Nigeria recorded no death from COVID-19 on Wednesday, the sixth day in the past nine days that nobody died from the disease.
Also, in continuation of a steady run of low infection figures, the country recorded 96 new cases on Wednesday, one of the lowest daily figures this year.
The new figure which is significantly lower than the 214 recorded a day earlier raised the total number of infections in the West African nation to 162,178.
This is according to an update published by the Nigeria Centre for Disease Control (NCDC) Wednesday night.
In the past week, daily infections have fallen below 300; it averaged over 1,000 between December and early February. Deaths have also declined and with no new deaths on Wednesday, the fatalities in the country remain 2, 031 in total, according to the NCDC.
The data also suggest that Africa’s most populous nation may have gone past the worst phase of the virus, although experts warn it might be too early to celebrate.
The 96 new cases were reported from 15 states – Lagos (28), Yobe (20), Akwa Ibom (10), Cross River (9), Kaduna (6), Kano (5), Edo (4), Oyo (3), Plateau (3), Jigawa (2), Osun (2), Borno (1), Nasarawa (1), Rivers (1), and Sokoto (1).
Lagos had the highest figure with 28 new cases on Wednesday, followed by Yobe and Akwa Ibom with 20 and 10 new cases respectively.
Since the pandemic broke out in Nigeria in February last year, the country has carried out over 1.7 million tests.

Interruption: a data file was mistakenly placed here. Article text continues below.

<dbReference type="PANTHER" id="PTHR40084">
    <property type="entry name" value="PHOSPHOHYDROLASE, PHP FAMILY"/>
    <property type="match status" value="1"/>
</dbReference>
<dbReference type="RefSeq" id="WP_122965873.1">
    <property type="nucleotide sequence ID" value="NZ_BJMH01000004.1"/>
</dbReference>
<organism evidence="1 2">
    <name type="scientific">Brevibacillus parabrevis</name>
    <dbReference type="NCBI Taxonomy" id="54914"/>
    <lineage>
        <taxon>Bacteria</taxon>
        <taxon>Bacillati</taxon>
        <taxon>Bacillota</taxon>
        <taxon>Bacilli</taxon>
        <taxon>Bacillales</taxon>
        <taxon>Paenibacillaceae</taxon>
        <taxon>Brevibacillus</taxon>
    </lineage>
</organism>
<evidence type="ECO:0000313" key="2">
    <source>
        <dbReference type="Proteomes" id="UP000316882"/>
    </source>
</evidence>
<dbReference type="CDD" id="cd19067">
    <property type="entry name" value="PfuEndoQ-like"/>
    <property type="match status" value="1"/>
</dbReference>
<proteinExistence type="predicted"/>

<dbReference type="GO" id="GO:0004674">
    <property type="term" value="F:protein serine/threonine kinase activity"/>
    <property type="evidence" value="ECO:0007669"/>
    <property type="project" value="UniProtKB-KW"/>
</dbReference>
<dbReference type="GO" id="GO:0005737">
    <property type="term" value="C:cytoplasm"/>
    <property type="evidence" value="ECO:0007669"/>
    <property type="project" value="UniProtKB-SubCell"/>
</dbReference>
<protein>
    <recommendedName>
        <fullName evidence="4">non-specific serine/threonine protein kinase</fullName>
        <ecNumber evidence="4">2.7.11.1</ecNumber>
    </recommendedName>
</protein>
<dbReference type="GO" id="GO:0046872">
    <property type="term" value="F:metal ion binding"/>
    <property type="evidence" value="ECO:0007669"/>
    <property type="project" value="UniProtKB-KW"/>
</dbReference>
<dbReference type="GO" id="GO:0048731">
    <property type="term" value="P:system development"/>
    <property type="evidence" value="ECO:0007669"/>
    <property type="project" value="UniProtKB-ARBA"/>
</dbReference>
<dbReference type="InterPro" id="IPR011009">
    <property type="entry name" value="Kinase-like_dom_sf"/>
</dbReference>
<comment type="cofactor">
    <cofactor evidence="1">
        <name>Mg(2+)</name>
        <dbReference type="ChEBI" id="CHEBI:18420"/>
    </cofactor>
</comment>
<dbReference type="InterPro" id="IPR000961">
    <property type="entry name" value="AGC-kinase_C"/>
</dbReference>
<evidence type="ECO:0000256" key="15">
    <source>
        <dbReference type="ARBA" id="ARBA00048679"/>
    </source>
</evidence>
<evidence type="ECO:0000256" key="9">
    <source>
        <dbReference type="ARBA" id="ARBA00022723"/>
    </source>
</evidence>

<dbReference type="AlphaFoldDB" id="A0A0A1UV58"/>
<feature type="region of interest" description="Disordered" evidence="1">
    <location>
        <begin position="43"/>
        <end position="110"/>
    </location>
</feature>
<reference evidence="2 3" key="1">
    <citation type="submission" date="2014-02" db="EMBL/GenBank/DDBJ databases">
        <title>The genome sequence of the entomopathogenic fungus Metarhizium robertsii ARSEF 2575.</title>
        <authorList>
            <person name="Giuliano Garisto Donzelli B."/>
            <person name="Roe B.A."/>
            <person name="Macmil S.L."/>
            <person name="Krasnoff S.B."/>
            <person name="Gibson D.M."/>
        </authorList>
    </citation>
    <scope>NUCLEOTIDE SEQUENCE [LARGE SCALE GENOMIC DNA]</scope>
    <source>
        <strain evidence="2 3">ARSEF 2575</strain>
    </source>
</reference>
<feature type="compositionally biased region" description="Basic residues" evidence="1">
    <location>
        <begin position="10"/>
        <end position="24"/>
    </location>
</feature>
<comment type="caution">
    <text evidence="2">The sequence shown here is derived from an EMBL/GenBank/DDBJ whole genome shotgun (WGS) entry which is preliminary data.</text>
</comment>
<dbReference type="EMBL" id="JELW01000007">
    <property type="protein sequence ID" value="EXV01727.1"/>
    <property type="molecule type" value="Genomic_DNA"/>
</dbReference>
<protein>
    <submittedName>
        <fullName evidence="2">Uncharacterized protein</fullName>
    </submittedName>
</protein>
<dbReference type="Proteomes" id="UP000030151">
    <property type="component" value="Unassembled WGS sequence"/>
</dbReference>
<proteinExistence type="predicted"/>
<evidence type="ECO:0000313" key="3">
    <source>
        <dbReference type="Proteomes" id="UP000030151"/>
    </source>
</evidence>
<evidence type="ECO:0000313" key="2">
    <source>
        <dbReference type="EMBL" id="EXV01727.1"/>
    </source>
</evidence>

More than two-thirds of the over 161,000 people infected by COVID-19 in Nigeria have recovered after treatment.
According to the NCDC, a total of 148,726 people have recovered after treatment.
Meanwhile, over 11,000 infections are still active in the country.
Authorities have announced that over 200,000 Nigerians have received jabs from the nearly 4 million doses of the Oxford-AstraZeneca COVID-19 vaccine that were shipped to the country earlier this month by the Vaccines Global Access facility – COVAX.
Nigeria is also expecting 41 million doses through the African Union.
The west African nation aims to vaccinate 109 million people against the COVID-19 virus over a period of two years.
Only eligible population from 18 years and above will be vaccinated.
To achieve this, authorities said the vaccine roll-out will be in four phases, starting with health workers, frontline workers, COVID-19 rapid response team, laboratory network, police officers, petrol station workers and strategic leaders.
Despite the controversy trailing the Oxford vaccine globally, especially in Europe where there have been very few cases of blood clot among those vaccinated, officials said Nigeria has not recorded any serious adverse reaction following the administration of the vaccines.
Support PREMIUM TIMES' journalism of integrity and credibility
Good journalism costs a lot of money. Yet only good journalism can ensure the possibility of a good society, an accountable democracy, and a transparent government.
For continued free access to the best investigative journalism in the country we ask you to consider making a modest support to this noble endeavour.
By contributing to PREMIUM TIMES, you are helping to sustain a journalism of relevance and ensuring it remains free and available to all.
TEXT AD: To advertise here . Call Willie +2347088095401...